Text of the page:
Viva Las Vegas!

So I’m off tomorrow to Las Vegas for my sister’s 50th birthday party. I’m not much of a gambler, so we plan to walk, shop, and see shows. I also plan to go to Vince Neil’s tattoo parlor. Not to get a tattoo, though, because I have commitment issues. I can’t think of anything I want permanently drawn on myself. But I’ll get a shirt.

I’ll be back on Monday. See ya’.

Learn from my mistake!!!

Please, please, throw out your old lip gloss. Don’t do what I did. This morning, I decided to try some lip gloss that I hadn’t worn for awhile. I never really cared for the gloss, but I decided to give it another shot. I didn’t think about the fact that it is several years old.

About 20 minutes after I put it on, my lips started to itch. Then they started to burn. As fast as I could, I rubbed off all the goop and scratched at my lips mercilessly. My lips swelled up till I looked like Angelina Jolie. I had hives on my lips! Seriously weird.

I dragged my lips into the pharmacy to purchase some Benadryl. I sounded like Bill Cosby from his Himself album. You know, when he is at the dentist and his lip is numb? Yeah, that was me. Me and my Kelly LeBroc lips.

The Benadryl finally made the swelling go down, but the lips are still a little sore and tingly.

Must remember to throw that tube of gloss away.

Mockingbird by Charles J. Shields

Mockingbird: A Portrait of Harper Lee Considering that this is an unauthorized biography, I expected it to follow the pattern of other unauthorized biographies and devolve into a tell-all. But it didn’t. I think the worst thing the author said about Harper Lee was that she was not very feminine. Other than that, it was obviously written by someone who loved his subject.

I learned a lot about Harper Lee from this book. There was a lot about her friendship with Truman Capote. Since Ms. Lee herself refused to speak with the author, and advised her friends to avoid him as well, it’s hard to know how much of what was written here is true, but it did seem well-documented.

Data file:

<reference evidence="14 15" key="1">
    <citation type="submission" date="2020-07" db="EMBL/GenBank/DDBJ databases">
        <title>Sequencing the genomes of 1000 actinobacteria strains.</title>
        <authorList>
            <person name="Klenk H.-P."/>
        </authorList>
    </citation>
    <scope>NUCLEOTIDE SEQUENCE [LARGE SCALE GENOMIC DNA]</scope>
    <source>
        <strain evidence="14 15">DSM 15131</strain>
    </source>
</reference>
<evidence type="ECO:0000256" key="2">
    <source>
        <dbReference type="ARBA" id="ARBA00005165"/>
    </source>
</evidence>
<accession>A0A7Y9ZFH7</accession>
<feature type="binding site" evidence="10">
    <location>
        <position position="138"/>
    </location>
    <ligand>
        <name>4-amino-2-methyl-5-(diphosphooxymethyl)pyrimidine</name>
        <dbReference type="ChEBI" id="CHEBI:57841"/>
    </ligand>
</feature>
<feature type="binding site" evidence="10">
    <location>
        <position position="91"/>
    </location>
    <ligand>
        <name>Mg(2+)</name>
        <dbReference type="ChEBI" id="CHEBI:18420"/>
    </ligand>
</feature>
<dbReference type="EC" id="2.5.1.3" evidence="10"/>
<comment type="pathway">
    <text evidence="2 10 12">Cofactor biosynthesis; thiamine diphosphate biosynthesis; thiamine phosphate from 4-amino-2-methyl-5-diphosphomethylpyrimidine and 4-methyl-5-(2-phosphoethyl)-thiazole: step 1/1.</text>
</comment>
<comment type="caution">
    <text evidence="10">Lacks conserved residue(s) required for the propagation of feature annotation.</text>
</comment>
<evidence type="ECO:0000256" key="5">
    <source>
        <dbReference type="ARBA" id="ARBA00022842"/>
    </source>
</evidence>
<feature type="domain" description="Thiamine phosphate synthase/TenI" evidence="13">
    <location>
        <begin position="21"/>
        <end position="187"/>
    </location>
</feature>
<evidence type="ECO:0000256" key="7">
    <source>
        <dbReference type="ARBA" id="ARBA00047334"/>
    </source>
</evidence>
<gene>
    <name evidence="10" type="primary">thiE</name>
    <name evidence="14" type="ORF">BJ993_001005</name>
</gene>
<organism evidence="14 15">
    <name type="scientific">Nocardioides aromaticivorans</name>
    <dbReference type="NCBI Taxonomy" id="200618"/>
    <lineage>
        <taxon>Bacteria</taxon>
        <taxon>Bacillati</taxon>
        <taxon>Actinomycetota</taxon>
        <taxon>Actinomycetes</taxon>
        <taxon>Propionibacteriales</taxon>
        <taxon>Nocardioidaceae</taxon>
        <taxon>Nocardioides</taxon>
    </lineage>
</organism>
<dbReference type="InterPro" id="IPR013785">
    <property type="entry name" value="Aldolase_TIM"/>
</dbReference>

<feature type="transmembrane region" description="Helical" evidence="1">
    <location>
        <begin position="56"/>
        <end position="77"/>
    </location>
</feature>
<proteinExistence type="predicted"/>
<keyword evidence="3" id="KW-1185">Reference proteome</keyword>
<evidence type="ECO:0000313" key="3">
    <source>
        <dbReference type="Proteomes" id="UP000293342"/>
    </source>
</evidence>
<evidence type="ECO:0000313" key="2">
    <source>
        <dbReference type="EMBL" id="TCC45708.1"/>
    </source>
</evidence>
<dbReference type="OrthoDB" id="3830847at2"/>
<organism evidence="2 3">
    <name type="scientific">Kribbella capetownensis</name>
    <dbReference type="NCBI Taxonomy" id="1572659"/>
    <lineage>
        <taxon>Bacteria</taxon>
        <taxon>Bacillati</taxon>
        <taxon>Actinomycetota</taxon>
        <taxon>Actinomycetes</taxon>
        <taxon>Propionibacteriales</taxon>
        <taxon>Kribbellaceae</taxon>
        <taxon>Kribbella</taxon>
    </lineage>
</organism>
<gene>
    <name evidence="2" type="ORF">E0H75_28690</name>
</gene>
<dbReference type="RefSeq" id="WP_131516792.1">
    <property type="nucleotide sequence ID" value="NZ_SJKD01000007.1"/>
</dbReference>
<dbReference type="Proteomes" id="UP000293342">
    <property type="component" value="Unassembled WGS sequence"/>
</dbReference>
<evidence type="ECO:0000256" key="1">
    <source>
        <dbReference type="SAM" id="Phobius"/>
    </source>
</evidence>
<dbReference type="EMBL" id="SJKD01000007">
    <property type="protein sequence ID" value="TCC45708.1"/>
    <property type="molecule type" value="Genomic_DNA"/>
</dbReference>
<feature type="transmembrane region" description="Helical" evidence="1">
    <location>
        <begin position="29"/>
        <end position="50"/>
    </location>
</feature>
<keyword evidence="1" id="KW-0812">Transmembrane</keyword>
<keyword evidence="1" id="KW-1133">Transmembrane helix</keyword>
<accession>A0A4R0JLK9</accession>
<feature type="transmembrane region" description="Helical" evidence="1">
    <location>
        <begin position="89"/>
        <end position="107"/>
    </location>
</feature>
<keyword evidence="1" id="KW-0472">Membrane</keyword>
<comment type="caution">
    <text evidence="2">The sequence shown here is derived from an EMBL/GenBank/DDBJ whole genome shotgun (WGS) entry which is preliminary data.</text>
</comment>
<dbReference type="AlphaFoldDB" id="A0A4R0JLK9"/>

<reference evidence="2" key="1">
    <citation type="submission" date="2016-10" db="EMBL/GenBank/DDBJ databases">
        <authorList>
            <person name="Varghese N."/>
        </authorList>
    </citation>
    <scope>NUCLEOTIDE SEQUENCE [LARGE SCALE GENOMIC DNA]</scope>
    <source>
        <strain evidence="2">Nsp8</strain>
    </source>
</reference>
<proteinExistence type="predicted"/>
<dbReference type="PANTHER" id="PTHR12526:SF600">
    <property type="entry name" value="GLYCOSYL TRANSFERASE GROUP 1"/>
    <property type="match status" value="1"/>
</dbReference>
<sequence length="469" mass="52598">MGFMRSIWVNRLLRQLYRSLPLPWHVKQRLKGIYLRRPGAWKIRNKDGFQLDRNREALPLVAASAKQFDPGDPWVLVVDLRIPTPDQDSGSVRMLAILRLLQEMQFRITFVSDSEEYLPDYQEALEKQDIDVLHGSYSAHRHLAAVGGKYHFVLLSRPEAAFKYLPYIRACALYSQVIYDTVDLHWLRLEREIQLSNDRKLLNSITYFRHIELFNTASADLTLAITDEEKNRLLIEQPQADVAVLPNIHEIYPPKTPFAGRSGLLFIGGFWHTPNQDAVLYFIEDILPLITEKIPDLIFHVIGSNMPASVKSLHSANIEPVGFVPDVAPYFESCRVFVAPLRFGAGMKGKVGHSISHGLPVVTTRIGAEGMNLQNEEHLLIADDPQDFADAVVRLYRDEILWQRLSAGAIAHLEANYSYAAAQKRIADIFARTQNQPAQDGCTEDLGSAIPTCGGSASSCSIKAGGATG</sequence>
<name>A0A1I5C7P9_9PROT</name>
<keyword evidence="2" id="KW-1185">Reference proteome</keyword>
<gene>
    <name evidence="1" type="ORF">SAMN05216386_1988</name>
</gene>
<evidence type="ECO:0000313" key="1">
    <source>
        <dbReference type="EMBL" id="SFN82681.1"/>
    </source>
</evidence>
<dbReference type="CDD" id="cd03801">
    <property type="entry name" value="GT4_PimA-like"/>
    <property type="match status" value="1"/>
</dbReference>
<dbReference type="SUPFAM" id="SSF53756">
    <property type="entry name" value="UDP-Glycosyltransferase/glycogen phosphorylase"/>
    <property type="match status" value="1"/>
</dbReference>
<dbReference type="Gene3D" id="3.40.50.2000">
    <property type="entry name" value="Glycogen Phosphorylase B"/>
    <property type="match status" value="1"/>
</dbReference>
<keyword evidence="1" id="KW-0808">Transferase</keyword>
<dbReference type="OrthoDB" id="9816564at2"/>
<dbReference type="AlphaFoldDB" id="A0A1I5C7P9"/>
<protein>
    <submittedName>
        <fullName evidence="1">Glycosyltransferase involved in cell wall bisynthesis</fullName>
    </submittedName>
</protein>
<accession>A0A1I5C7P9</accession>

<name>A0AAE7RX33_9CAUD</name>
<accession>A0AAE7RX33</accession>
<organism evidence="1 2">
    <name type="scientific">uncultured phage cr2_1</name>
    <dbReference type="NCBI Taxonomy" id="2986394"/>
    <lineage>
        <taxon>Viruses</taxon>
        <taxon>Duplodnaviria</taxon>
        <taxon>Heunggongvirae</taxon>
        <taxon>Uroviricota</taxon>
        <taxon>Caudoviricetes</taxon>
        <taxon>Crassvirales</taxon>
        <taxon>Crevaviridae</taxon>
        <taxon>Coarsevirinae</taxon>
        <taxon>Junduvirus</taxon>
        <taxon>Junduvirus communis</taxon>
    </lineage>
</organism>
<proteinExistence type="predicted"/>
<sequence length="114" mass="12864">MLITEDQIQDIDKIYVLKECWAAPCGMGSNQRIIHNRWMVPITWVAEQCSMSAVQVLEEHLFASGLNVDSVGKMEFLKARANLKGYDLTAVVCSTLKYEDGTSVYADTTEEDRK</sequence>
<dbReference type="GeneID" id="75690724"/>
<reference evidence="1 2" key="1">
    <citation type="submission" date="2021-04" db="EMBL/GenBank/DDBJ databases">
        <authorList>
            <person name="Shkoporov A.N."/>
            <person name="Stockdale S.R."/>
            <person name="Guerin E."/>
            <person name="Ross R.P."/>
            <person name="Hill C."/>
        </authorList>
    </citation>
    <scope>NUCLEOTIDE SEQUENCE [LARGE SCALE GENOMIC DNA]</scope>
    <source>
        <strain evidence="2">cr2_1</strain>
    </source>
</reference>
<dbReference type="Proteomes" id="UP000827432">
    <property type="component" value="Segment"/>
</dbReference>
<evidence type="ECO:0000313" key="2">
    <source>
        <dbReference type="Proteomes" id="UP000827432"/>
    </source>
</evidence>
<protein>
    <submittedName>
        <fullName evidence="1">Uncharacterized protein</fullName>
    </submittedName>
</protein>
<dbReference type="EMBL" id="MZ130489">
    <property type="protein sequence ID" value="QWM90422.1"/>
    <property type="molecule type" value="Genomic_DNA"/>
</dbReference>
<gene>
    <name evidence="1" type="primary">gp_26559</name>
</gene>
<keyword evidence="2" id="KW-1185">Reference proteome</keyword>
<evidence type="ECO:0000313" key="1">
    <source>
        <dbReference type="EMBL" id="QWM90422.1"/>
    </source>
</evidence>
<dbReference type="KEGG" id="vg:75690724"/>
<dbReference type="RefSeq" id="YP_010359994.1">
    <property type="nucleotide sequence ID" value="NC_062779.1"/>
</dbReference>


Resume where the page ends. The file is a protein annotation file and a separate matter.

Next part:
It was well-written and entertaining.

I need your opinions!

We are currently in a dilemma with our son’s education. He is in the second grade at the local public school. He is bored stiff. The work is way way way too easy for him, but his teacher doesn’t seem terribly interested in finding things to challenge him. It has definitely affected his attitude about school. This makes me sad because he loves to learn.

We are considering a couple of private schools. One of them is a school on the local private university campus. It is geared toward gifted children. In fact, the students have to rank in the top 10% on an IQ test to even be considered. The children work on a higher level than the public schools and the math is independent study. Three caveats: 1) they don’t really do anything in the way of physical education. I think they have P.E. class once a week, and they only have recess twice a week. They are very focused on the child’s intellectual growth, but not so much on the rest of the kid. I guess they figure that’s up to the parent. 2) It’s right in the middle of town, which is about 15 miles away from where we live in the suburbs. The drive will seriously affect our gas budget. 3) They don’t have a space for our other child. Her grade is full. If I put them at different schools, I have to figure out how to get them two different places at the same time.

The other school we’re looking at is, in my opinion, the absolute best education you can get in this area. It’s also expensive. This school has extremely high standards for school work, but also puts a lot of emphasis on physical education. By high school, all the kids are on a team of some kind. Also, it’s considerably closer to our home. Plus, it goes all the way through high school. The other school stops at 8th grade.

Where did you go to school? Where do your kids go to school? Is physical education important in school? What do you think?

Confessions of a Jane Austen Addict by Laurie Veira Rigler